End of tenancy and derelict car on driveway

by Readers Question

11:17 AM, 21st September 2017
About A year ago

End of tenancy and derelict car on driveway

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End of tenancy and derelict car on driveway

I have a property that is about to be vacated. The tenants have had a car on the driveway that has not moved for about 2 years.

The tires are flat, the brakes are locked solid and I’ve been told it will not start. I’m worried that the tenants will leave it behind when they vacate and would like advice on what I can reasonably do regarding how long I must store it for, how much I can charge for ‘storage’ since it will effectively just be on the drive of the property and whether or not I can legally have it taken away by a scrap yard.

Many thanks

Chris



Comments

Neil Patterson

11:41 AM, 21st September 2017
About A year ago

Hi Chris,
I am not sure I should mix up rules about storing tenants possessions and disposal with a vehicle.
There appear at first glance to be separate DVLA and traffic law rules.
I did find you can report an abandoned car on the .Gov site >> https://www.gov.uk/report-abandoned-vehicle
Maybe someone else will have specialist knowledge of this as we do have a few police people read P118.

Chris Daniel

11:47 AM, 21st September 2017
About A year ago

On Private land, .... its a 'PRIVATE' i.e. Civil matter.
To much extent,Neil, I disagree.
It should be approached in much the same way as abandoned goods. - Contacting the owner - finding this from DVLA enquiry, communicating with such, or if not known, posting a Notice on the vehicle before removal.
The problem will come in getting a scrap merchant to accept it.

terry sullivan

12:06 PM, 21st September 2017
About A year ago

surreptitiously tow it out onto road and then notify council of dumped car--problem solved?

David Price

12:22 PM, 21st September 2017
About A year ago

Reply to the comment left by terry sullivan at 21/09/2017 - 12:06
Unless you are on CCTV!

Matthew Nunns

12:28 PM, 21st September 2017
About A year ago

I'm guessing it it not the Plymouth Deluxe pictured?

It will have some value if it is!

Matthew Nunns

12:37 PM, 21st September 2017
About A year ago

On a more sensible note, would removal and disposal come out of the deposit?

If nothing else the threat of that may incentivize them to call the local scrappy and have it removed.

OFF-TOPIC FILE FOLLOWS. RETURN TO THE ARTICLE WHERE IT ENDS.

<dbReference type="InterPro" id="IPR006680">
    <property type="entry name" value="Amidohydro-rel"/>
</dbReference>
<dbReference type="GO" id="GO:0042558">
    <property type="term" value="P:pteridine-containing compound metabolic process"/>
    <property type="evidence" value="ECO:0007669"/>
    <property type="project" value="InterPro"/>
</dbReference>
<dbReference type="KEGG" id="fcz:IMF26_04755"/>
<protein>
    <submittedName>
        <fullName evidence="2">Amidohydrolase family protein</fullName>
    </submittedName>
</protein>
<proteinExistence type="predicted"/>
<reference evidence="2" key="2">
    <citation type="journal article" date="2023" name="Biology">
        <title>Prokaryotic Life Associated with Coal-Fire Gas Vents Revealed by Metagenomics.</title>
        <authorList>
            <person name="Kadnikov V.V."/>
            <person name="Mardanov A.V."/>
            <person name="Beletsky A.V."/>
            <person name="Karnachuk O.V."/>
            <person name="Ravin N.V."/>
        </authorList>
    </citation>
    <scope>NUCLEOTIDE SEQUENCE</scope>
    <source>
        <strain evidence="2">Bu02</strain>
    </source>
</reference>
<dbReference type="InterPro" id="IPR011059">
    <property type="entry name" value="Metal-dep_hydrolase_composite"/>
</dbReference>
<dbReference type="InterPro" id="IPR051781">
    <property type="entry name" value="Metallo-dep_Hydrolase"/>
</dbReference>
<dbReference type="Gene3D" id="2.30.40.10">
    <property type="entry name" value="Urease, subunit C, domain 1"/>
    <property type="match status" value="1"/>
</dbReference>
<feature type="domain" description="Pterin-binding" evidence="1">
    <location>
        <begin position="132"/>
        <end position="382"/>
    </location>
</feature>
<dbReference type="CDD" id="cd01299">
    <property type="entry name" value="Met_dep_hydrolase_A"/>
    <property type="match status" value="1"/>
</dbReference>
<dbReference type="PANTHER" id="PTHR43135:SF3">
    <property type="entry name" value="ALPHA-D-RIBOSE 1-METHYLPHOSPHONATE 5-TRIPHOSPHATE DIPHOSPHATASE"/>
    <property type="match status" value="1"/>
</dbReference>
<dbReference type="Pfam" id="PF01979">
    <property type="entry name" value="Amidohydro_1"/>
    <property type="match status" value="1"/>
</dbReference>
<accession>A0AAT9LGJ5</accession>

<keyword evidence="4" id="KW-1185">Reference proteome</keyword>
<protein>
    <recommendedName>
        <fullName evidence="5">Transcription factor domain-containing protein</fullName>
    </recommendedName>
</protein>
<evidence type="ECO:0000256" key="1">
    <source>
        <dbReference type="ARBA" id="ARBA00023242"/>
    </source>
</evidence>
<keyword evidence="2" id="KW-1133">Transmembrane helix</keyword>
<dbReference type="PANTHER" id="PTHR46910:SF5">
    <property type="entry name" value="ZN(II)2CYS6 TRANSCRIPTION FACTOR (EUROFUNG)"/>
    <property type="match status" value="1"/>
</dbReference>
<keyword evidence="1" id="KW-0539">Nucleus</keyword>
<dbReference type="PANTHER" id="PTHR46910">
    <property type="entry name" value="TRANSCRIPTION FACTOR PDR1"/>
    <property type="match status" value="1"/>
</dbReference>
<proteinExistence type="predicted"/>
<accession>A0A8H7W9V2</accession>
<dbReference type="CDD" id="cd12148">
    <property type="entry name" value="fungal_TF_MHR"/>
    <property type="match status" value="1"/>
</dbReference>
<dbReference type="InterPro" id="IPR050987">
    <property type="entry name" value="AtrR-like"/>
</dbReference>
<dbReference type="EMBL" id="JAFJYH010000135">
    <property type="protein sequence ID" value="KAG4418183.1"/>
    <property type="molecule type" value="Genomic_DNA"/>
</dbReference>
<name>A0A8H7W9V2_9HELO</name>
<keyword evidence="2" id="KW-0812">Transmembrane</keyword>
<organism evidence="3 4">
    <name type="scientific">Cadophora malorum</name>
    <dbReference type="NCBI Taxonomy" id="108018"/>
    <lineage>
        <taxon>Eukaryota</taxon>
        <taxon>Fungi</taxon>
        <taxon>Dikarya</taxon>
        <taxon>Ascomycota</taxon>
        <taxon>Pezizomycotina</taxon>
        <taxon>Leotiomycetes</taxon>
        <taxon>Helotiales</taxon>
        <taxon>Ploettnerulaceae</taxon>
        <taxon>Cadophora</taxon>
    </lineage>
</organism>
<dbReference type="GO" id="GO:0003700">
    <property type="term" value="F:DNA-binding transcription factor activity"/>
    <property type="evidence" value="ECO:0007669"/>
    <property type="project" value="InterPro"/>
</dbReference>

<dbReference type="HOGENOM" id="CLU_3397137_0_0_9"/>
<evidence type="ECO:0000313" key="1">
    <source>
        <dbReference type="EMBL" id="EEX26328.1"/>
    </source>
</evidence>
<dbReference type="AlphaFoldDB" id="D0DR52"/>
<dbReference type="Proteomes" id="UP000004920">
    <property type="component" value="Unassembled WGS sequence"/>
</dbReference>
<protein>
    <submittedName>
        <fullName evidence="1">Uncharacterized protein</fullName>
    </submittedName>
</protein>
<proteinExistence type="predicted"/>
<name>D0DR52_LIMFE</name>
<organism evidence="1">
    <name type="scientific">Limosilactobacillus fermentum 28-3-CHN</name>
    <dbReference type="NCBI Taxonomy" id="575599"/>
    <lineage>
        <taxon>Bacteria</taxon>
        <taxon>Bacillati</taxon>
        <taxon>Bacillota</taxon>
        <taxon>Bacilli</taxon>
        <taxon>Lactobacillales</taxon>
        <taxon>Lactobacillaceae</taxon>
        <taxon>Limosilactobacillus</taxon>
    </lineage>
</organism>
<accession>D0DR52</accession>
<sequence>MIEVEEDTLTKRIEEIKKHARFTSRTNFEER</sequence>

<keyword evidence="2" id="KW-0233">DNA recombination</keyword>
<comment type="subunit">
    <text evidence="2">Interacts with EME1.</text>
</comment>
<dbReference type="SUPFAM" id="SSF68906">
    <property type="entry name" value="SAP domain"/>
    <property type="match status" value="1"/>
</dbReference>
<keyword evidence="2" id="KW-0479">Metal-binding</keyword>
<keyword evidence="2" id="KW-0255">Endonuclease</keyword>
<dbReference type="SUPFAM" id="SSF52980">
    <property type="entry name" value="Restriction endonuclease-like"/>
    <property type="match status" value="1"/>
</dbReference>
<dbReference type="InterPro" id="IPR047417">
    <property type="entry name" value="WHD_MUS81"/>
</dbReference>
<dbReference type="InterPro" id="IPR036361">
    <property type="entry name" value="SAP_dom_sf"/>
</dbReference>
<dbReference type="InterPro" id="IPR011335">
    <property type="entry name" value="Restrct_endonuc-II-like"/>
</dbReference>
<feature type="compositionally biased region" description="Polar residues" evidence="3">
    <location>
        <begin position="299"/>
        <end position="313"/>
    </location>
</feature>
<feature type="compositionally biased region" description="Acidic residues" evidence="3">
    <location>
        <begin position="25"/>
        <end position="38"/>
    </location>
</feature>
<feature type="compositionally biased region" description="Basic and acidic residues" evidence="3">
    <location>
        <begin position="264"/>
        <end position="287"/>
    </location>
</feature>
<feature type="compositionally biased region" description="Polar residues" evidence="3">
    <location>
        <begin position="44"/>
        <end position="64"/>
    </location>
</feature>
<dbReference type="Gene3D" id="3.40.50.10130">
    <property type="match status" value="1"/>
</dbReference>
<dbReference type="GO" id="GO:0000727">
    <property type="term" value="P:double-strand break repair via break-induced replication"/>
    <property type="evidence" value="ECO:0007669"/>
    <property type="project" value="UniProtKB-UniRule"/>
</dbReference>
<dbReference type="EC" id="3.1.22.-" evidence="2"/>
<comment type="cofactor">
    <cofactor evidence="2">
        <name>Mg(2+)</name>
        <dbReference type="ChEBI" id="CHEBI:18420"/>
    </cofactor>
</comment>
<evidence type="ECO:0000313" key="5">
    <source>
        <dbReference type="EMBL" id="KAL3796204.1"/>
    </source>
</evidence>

Certainly a conversation prior to their departure may give some guidance on whether you are going to have to worry about storage / abandonment etc.

terry sullivan

12:45 PM, 21st September 2017
About A year ago

Reply to the comment left by David Price at 21/09/2017 - 12:22
you dont do it yourself

Chris Mccauley

12:52 PM, 21st September 2017
About A year ago

Could be a restoration project for an motor .enthusiast.

Kate Mellor

16:15 PM, 21st September 2017
About A year ago

When a tenant gives me notice, I always send a letter to them outlining what is expected of them upon vacating in order for them to receive their full deposit back with no deductions and spell out any possible deductions ie cleaning, rubbish removal etc. In this case I would make specific mention of this car and remind them that it is their responsibility to remove it at the end of their tenancy. If it remains when they leave then you need to write to them giving them at least 7 days to arrange to collect/remove the car explaining that following this time you will either sell or dispose of the item yourself and deduct any of your reasonable costs for doing so from any proceeds and any balance still due would be claimed back from their deposit. Do some research to ensure you cover yourself and do everything correctly, but in short you need to give the tenant a reasonable time to remove any possessions (notified in writing), you are then free to dispose of or sell the property offsetting your reasonable costs with any remaining balance to be returned to the tenant.

reader

17:35 PM, 21st September 2017
About A year ago

Hi,
There are plenty of practical suggestions to help resolve the problem car.
With goods left behind I think the Torts Interference with Goods Act stipulates the legal steps required before a lawful disposal can be achieved. In order to give the required notice under the Act my tenancy agreements stipulate that goods left behind will become the property of the landlord including being able to dispose of them at the tenants expense. Tenants leave rubbish not works of art. Lawful disposal of rubbish is now rather an expensive exercise.

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